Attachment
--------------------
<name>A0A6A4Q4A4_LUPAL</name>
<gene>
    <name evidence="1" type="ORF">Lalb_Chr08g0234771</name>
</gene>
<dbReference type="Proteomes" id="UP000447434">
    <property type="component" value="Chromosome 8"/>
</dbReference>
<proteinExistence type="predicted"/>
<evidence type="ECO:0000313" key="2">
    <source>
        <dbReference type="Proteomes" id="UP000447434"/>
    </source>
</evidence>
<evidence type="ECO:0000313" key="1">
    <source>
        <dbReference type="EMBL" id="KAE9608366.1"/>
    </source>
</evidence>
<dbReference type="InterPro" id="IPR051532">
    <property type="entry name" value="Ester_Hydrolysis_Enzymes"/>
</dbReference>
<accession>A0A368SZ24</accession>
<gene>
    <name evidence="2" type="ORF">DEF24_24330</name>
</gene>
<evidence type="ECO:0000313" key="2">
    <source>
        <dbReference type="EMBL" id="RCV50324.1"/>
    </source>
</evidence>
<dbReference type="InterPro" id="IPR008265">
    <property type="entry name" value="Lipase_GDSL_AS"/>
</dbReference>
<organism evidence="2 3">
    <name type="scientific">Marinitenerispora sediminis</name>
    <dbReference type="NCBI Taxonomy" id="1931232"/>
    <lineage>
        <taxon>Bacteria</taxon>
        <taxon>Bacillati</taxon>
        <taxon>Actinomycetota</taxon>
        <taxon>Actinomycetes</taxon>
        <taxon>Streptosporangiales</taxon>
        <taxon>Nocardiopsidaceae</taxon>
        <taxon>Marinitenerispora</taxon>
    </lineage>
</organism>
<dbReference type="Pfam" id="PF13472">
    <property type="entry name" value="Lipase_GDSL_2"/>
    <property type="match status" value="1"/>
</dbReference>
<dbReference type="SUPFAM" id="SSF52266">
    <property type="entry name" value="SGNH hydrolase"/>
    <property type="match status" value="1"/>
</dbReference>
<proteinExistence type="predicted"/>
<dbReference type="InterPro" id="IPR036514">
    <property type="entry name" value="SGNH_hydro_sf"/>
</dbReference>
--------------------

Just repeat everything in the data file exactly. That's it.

<name>A0A6A4Q4A4_LUPAL</name>
<gene>
    <name evidence="1" type="ORF">Lalb_Chr08g0234771</name>
</gene>
<dbReference type="Proteomes" id="UP000447434">
    <property type="component" value="Chromosome 8"/>
</dbReference>
<proteinExistence type="predicted"/>
<evidence type="ECO:0000313" key="2">
    <source>
        <dbReference type="Proteomes" id="UP000447434"/>
    </source>
</evidence>
<evidence type="ECO:0000313" key="1">
    <source>
        <dbReference type="EMBL" id="KAE9608366.1"/>
    </source>
</evidence>
<dbReference type="InterPro" id="IPR051532">
    <property type="entry name" value="Ester_Hydrolysis_Enzymes"/>
</dbReference>
<accession>A0A368SZ24</accession>
<gene>
    <name evidence="2" type="ORF">DEF24_24330</name>
</gene>
<evidence type="ECO:0000313" key="2">
    <source>
        <dbReference type="EMBL" id="RCV50324.1"/>
    </source>
</evidence>
<dbReference type="InterPro" id="IPR008265">
    <property type="entry name" value="Lipase_GDSL_AS"/>
</dbReference>
<organism evidence="2 3">
    <name type="scientific">Marinitenerispora sediminis</name>
    <dbReference type="NCBI Taxonomy" id="1931232"/>
    <lineage>
        <taxon>Bacteria</taxon>
        <taxon>Bacillati</taxon>
        <taxon>Actinomycetota</taxon>
        <taxon>Actinomycetes</taxon>
        <taxon>Streptosporangiales</taxon>
        <taxon>Nocardiopsidaceae</taxon>
        <taxon>Marinitenerispora</taxon>
    </lineage>
</organism>
<dbReference type="Pfam" id="PF13472">
    <property type="entry name" value="Lipase_GDSL_2"/>
    <property type="match status" value="1"/>
</dbReference>
<dbReference type="SUPFAM" id="SSF52266">
    <property type="entry name" value="SGNH hydrolase"/>
    <property type="match status" value="1"/>
</dbReference>
<proteinExistence type="predicted"/>
<dbReference type="InterPro" id="IPR036514">
    <property type="entry name" value="SGNH_hydro_sf"/>
</dbReference>